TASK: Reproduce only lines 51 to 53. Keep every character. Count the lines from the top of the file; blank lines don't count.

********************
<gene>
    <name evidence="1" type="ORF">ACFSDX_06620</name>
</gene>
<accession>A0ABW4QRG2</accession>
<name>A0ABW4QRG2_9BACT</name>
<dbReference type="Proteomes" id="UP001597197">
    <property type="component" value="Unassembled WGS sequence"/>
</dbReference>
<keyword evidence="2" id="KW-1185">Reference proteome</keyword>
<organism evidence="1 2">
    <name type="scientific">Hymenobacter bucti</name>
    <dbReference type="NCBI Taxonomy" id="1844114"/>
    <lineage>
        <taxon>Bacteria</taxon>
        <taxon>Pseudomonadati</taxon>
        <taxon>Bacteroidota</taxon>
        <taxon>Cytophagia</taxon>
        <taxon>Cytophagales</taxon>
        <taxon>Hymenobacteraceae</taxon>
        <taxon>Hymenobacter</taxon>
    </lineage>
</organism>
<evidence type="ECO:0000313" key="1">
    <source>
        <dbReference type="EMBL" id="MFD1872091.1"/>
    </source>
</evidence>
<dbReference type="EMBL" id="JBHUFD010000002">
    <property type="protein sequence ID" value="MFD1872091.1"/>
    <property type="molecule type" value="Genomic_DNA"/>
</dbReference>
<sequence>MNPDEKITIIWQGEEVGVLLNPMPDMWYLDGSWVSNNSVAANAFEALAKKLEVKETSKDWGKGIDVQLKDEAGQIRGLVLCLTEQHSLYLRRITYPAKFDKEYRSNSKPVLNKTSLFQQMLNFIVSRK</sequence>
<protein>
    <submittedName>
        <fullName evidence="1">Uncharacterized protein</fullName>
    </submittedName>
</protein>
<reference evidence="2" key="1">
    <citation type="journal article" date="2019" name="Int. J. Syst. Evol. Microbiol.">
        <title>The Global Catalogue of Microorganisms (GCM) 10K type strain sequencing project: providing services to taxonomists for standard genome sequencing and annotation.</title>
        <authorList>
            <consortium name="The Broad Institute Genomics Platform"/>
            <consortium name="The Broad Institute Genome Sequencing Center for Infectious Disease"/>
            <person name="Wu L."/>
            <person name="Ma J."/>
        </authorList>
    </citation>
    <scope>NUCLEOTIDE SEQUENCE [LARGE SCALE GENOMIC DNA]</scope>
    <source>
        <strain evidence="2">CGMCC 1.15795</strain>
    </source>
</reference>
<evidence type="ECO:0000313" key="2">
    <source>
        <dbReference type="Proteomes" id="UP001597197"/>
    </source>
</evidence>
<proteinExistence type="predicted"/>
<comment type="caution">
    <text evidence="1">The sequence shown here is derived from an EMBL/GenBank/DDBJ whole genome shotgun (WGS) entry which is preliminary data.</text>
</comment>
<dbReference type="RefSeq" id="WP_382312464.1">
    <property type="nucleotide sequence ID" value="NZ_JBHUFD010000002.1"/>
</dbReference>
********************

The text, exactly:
    </source>
</reference>
<evidence type="ECO:0000313" key="2">